The Reds addressed their most glaring need during this offseason, finding a solid leadoff hitter. General Manager Walt Jocketty orchestrated a three-team deal to acquire Shoo-Soo Choo, who hit .281 with a .331 on base percentage and 16 home runs last season with the Cleveland Indians.
Choo will replace center fielder Drew Stubbs, who was sent to the Indians in the trade. Stubbs saw his offensive production deteriorate each of the last two season, hitting just .216 in 2012.
While Choo will most likely be a valuable table-setter for the middle of the Reds order, Cincinnati must have some concern for the defensive downgrade in center. Choo has very limited experience there, having spent most of his time in right.
Besides the weaker defender in center, the Reds are likely to see a decline in the middle infield. Second baseman Brandon Phillips, a former Gold Glove winner, is a 32 year old whose range factor has steadily declined each year since the 5.00 he posted in 2007. His 2012 r/f was 4.55, which placed him outside of the top 10 second basemen in the league, even behind Atlanta’s Dan Uggla.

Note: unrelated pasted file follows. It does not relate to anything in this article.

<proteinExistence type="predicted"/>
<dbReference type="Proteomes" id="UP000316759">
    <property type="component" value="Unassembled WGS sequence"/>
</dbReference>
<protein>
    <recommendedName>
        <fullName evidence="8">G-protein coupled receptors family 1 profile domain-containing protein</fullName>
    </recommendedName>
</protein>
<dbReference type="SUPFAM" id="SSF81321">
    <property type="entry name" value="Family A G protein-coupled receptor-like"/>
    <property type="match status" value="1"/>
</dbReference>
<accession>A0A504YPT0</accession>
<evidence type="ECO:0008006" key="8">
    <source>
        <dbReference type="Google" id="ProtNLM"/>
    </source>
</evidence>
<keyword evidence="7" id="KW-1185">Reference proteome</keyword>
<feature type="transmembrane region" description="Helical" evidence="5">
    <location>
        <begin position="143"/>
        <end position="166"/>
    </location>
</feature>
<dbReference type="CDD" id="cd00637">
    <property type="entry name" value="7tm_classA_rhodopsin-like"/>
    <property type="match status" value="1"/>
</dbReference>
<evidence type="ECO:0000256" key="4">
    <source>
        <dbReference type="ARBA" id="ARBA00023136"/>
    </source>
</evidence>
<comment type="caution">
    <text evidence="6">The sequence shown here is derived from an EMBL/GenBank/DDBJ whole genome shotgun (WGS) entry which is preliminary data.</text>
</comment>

His double play partner, shortstop Zack Cozart, posted an even worse r/f in 2012. The rookie ended with a 4.28 range factor, considerably lower than the league average. He also committed 14 errors.
In spite of his below average defense, the Reds seem committed to Cozart. They moved top prospect Billy Hamilton from short to center field in the Arizona Fall League, and they traded top defensive prospect Didi Gregorious to Arizona in the Choo deal.
Thus, the most consistent strength of the Reds during the span that saw them win two division titles in three years is likely to become a serious weakness. Phillips signed a contract extension that guarantees he will be manning second base for Cincinnati until he is in his late thirties, when he will be more than a decade removed from his best defensive year.
Cozart has always been touted as more of an offensive shortstop, but his numbers
from last season must improve for the Reds to justify his defensive deficiencies. After all, he hit just .246, and a disappointing .225 outside of Great American Ball Park.
Cincinnati fans are justifiably happy with the Choo trade, having given up on Stubbs ever reaching his potential with the Reds. Their team finally got a bona fide leadoff hitter without giving up one of its starting pitchers. Still, the future of its middle defense suddenly looks much bleaker than it did in the recent past.
Doug Poe once delivered newspapers to Johnny Bench, Tony Perez and Joe Morgan, three customers who have made him a lifetime fan of the Reds.